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Faculty Retention factors at European Business Schools. How Deans and Faculty Perceptions Differ

Author

Listed:
  • Moratis, L.
  • van Baalen, P.J.
  • Teunter, L.H.
  • Verhaegen, P.H.A.M.

Abstract

Developments in the management education environment present business schools with several challenges. Among these, perhaps the most important to address relates to a mission-critical resource for business schools: faculty retention. In this paper, we position and examine this problem within the context of business schools. We present the results of a research project on faculty retention that was conducted in 2003-2004 among European business school faculty and deans. The results identify the most important factors for faculty retention and suggest that there are perception gaps between faculty and deans on these factors that could lead to distorted decision-making and suboptimal resource allocation.

Suggested Citation

  • Moratis, L. & van Baalen, P.J. & Teunter, L.H. & Verhaegen, P.H.A.M., 2005. "Faculty Retention factors at European Business Schools. How Deans and Faculty Perceptions Differ," ERIM Report Series Research in Management ERS-2005-028-LIS, Erasmus Research Institute of Management (ERIM), ERIM is the joint research institute of the Rotterdam School of Management, Erasmus University and the Erasmus School of Economics (ESE) at Erasmus University Rotterdam.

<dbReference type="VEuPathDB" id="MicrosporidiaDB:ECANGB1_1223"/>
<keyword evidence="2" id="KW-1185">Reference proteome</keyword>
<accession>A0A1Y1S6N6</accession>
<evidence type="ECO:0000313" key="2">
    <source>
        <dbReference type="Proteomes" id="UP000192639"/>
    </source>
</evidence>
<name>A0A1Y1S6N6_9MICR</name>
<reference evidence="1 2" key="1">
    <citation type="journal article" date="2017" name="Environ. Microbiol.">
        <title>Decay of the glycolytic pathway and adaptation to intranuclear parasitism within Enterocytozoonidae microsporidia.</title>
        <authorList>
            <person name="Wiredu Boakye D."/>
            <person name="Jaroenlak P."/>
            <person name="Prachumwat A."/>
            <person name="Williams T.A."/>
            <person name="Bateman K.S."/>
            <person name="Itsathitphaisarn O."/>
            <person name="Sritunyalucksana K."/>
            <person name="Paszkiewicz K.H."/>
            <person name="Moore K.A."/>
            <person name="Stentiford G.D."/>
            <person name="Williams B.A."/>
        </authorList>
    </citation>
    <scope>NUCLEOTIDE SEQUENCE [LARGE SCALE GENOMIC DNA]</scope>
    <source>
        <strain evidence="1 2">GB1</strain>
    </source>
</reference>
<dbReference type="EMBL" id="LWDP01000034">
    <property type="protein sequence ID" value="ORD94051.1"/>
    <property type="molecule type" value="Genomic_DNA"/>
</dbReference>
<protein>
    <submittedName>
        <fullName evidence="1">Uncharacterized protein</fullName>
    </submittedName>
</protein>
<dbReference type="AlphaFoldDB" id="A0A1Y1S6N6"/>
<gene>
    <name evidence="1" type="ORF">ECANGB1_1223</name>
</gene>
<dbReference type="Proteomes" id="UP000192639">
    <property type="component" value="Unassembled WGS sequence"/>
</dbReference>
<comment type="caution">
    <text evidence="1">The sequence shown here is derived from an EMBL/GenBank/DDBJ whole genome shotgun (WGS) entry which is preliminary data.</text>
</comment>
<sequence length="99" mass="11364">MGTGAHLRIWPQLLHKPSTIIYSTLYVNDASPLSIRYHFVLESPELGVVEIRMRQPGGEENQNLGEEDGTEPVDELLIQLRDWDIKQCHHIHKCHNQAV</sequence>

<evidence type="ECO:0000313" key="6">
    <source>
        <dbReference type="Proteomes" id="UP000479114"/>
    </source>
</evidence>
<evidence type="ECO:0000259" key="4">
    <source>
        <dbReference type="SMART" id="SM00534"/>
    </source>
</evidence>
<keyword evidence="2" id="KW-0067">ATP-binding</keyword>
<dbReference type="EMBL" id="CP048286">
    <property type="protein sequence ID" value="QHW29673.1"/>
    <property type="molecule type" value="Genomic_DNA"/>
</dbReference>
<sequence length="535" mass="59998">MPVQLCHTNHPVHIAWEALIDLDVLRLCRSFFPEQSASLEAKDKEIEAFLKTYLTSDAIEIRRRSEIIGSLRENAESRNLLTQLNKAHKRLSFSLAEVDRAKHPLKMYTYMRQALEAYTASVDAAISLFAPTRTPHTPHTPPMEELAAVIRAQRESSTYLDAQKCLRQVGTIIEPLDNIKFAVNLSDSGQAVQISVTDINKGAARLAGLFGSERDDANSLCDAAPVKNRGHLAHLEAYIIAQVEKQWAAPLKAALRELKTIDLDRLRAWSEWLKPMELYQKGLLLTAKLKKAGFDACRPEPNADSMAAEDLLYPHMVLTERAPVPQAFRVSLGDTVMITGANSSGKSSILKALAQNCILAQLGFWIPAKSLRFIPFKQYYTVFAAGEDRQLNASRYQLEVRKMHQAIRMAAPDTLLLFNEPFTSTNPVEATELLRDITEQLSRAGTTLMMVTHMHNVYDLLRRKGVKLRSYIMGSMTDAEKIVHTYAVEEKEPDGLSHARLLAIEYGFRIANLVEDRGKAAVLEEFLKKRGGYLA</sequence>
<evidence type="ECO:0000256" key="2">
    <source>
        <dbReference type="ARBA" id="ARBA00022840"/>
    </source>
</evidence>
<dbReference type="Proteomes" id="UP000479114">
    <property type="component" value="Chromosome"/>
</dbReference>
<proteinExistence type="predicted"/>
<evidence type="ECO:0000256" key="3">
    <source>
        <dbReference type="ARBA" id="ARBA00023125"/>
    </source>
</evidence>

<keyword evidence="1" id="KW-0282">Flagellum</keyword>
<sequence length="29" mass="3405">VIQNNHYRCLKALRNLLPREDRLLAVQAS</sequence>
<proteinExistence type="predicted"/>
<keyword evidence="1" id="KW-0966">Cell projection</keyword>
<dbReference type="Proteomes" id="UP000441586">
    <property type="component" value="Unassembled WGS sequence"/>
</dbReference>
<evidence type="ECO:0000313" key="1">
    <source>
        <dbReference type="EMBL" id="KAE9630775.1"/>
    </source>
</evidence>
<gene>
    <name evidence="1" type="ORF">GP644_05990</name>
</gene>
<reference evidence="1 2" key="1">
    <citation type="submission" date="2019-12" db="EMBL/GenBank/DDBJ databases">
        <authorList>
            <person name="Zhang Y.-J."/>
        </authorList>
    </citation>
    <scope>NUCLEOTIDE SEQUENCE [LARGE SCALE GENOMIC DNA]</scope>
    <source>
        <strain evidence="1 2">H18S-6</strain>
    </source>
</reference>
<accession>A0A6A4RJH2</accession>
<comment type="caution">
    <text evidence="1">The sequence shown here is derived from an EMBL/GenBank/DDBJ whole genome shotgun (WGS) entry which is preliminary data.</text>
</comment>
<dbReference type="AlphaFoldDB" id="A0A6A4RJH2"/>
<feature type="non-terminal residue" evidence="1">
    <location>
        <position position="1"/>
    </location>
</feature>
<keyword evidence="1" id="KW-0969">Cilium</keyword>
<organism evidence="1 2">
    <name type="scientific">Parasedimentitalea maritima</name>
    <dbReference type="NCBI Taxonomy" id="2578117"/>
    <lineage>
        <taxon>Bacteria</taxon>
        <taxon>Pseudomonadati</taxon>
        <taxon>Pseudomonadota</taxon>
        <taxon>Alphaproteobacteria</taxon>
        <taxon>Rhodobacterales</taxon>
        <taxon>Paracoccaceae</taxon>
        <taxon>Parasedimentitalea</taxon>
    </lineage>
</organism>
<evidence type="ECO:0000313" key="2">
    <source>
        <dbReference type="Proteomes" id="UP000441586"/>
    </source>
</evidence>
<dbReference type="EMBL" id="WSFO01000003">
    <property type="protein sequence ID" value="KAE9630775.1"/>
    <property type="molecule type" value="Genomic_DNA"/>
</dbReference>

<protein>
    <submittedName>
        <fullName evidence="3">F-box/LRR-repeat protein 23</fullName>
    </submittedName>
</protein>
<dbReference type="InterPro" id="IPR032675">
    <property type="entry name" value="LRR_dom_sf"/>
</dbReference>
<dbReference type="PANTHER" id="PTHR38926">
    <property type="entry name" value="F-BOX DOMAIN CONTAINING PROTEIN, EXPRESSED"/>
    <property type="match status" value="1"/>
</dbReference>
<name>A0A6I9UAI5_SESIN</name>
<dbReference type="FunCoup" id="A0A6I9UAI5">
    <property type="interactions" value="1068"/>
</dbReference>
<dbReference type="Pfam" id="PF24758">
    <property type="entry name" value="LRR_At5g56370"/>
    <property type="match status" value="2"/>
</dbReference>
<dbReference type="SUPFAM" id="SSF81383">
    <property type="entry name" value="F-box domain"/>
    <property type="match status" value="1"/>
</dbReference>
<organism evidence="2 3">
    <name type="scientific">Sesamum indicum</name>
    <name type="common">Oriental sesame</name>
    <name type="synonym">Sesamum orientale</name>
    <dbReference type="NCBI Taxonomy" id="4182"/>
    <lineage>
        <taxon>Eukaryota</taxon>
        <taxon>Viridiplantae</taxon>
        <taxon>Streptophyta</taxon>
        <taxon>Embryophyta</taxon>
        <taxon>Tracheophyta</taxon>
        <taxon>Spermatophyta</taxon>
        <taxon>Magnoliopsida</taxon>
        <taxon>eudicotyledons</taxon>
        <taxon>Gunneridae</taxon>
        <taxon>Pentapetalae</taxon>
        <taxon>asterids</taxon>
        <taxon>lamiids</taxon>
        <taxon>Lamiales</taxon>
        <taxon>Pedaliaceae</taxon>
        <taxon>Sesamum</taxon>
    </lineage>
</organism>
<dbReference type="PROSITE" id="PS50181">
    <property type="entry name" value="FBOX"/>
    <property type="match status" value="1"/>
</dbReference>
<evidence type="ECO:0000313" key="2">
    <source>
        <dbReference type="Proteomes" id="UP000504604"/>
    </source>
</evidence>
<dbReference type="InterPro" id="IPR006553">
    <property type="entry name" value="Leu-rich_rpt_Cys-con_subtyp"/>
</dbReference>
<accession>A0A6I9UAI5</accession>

• Handle: RePEc:ems:eureri:6559
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    Citations

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    Cited by:

    1. Simon Nderitu, 2014. "Human Resource Strategies on Retention of Faculty in Private Universities in Kenya: A Case of Daystar and Pan Africa Christian Universities. Faculty Retention Gap," International Journal of Management Sciences, Research Academy of Social Sciences, vol. 2(9), pages 435-449.
    2. Alexandru Trifu & Ina Croitoru, 2014. "A SWOT Analysis of Today’s Crowdsourcing Process," International Journal of Management Sciences, Research Academy of Social Sciences, vol. 2(10), pages 487-493.

    More about this item

    Keywords

    European business schools; business schools at risk; perception gaps between faculty and deans; retention factors; retention strategies;
    All these keywords.

    JEL classification:

    • A23 - General Economics and Teaching - - Economic Education and Teaching of Economics - - - Graduate
    • L15 - Industrial Organization - - Market Structure, Firm Strategy, and Market Performance - - - Information and Product Quality
    • M - Business Administration and Business Economics; Marketing; Accounting; Personnel Economics
    • O32 - Economic Development, Innovation, Technological Change, and Growth - - Innovation; Research and Development; Technological Change; Intellectual Property Rights - - - Management of Technological Innovation and R&D

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